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To excel as an insurance agent, you need to do more than just push policies. Closing deals is great, but if you want to keep those sales going and grow long term, then you also have to build relationships with clients. That means communicating with clients in ways beyond sales pitches. One area that’s ripe for discussion is the connection between business risk and insurance.
Business owners face a variety of risks that they can try to address with insurance, such as those related to property damage, cyber attacks, liability concerns, and more. While selling policies to business owners that potentially mitigate these risks can be part of the solution, insurance agents can often add value and strengthen client relationships by also advising clients on how to reduce risks.
In this article, we’ll examine how insurance agents can help clients better navigate business risks, both in terms of how they operate their organizations and how they use insurance to further protect against risk.
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Review Business Practices
If insurance agents want to advise business owners on risk, a good place to start is by helping them review their business practices. Since business risk typically doesn’t just affect one area, insurance agents can use their knowledge gained from working with multiple types of businesses to advise clients on best practices across multiple disciplines. Some examples include:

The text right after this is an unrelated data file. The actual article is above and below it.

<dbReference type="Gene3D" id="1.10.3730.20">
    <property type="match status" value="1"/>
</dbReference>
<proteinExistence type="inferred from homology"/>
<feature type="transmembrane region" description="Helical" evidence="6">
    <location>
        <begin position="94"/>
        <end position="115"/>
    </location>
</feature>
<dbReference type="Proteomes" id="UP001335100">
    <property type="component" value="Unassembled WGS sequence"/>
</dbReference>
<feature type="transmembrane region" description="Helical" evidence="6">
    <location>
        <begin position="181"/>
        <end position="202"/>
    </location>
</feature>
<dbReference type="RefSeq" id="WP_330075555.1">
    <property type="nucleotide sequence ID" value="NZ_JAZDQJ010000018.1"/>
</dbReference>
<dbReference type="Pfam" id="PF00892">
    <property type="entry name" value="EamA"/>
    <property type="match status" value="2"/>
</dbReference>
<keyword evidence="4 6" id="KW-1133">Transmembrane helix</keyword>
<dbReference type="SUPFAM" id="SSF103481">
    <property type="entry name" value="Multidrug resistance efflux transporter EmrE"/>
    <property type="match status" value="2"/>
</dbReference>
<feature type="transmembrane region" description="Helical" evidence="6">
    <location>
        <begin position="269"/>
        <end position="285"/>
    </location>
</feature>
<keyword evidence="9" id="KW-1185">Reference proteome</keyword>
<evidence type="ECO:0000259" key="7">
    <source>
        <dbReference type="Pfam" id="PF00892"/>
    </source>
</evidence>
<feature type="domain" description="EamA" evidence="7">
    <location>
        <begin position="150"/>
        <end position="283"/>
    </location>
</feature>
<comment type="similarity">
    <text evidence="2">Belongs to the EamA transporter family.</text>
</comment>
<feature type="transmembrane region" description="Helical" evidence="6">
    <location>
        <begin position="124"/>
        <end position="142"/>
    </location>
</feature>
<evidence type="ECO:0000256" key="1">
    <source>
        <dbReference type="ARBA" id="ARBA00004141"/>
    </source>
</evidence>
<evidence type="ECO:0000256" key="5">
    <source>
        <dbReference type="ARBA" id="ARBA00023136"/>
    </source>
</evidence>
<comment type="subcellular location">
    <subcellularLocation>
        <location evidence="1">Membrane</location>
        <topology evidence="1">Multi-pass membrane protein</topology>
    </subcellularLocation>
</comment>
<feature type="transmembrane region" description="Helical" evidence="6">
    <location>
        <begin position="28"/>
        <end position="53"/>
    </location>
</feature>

The way a company is structured and the way that business leaders focus on risk can make a big difference in terms of the overall challenges a business faces and its ability to respond to risks.
“Risk management, particularly loss control, begins at the top of any organization. If the head of [a] company makes it a point to emphasize safety, compliance, and lawful and ethical behavior, the rest of the organization is more likely to follow suit,” notes the Insurance Information Institute.
So, insurance agents might be able to communicate this importance to business owners, rather than letting them think they can pass off 100 percent of their risk concerns to department managers, for example.
The technology that a business uses can also make a big impact on risk, both in terms of the business risks that technology creates and the ability for technology to mitigate risk.
For example, insurance agents might be able to advise clients on what they’re seeing in terms of cyber risk as companies add technologies to enable remote work. At the same time, insurance agents might have insights into what types of software companies are using to monitor cyber threats. Or, perhaps they’re aware of discounts that carriers provide for the use of certain technologies that reduce risk, like security systems.
If business risks like cyber attacks or floods come to fruition, that can directly affect the bottom line, especially if there are gaps in insurance coverage. So, insurance agents might want to advise clients to review their financial practices, like budgeting, so that they can get through periods where risks become realities.
Insurance agents also might be able to advise business owners on other types of financial practices that don’t necessarily pertain directly to insurance, but discussing this area could help strengthen relationships. For example, if a business owner is trying to handle bookkeeping on their own, that can lead to unnecessary errors. Perhaps insurance agents have worked with other clients who have already gone through this type of issue on their own, and the agent can relay the story of how another client was able to reduce financial risk by using an external bookkeeper.
Natural Disaster Preparedness